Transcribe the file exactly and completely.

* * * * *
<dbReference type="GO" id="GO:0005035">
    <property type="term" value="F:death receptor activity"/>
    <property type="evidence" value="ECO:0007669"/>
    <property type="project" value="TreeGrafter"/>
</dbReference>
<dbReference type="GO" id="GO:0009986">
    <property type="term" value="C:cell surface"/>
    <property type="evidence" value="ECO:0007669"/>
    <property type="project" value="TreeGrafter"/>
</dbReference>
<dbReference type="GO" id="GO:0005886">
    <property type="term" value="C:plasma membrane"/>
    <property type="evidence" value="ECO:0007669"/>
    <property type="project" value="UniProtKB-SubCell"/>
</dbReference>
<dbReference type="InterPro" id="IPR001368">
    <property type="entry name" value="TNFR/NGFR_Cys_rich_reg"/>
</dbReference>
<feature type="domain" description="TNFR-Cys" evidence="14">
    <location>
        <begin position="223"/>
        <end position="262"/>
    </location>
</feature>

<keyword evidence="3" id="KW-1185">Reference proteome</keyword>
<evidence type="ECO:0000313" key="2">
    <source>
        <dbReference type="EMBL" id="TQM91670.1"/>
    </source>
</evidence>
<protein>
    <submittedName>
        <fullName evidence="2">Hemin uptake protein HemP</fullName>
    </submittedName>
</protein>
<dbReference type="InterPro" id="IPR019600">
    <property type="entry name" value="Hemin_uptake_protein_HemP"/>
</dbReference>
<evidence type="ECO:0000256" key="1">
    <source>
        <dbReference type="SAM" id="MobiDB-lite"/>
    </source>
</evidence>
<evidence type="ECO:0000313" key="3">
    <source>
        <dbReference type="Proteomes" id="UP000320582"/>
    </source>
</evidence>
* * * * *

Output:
<dbReference type="GO" id="GO:0005035">
    <property type="term" value="F:death receptor activity"/>
    <property type="evidence" value="ECO:0007669"/>
    <property type="project" value="TreeGrafter"/>
</dbReference>
<dbReference type="GO" id="GO:0009986">
    <property type="term" value="C:cell surface"/>
    <property type="evidence" value="ECO:0007669"/>
    <property type="project" value="TreeGrafter"/>
</dbReference>
<dbReference type="GO" id="GO:0005886">
    <property type="term" value="C:plasma membrane"/>
    <property type="evidence" value="ECO:0007669"/>
    <property type="project" value="UniProtKB-SubCell"/>
</dbReference>
<dbReference type="InterPro" id="IPR001368">
    <property type="entry name" value="TNFR/NGFR_Cys_rich_reg"/>
</dbReference>
<feature type="domain" description="TNFR-Cys" evidence="14">
    <location>
        <begin position="223"/>
        <end position="262"/>
    </location>
</feature>

<keyword evidence="3" id="KW-1185">Reference proteome</keyword>
<evidence type="ECO:0000313" key="2">
    <source>
        <dbReference type="EMBL" id="TQM91670.1"/>
    </source>
</evidence>
<protein>
    <submittedName>
        <fullName evidence="2">Hemin uptake protein HemP</fullName>
    </submittedName>
</protein>
<dbReference type="InterPro" id="IPR019600">
    <property type="entry name" value="Hemin_uptake_protein_HemP"/>
</dbReference>
<evidence type="ECO:0000256" key="1">
    <source>
        <dbReference type="SAM" id="MobiDB-lite"/>
    </source>
</evidence>
<evidence type="ECO:0000313" key="3">
    <source>
        <dbReference type="Proteomes" id="UP000320582"/>
    </source>
</evidence>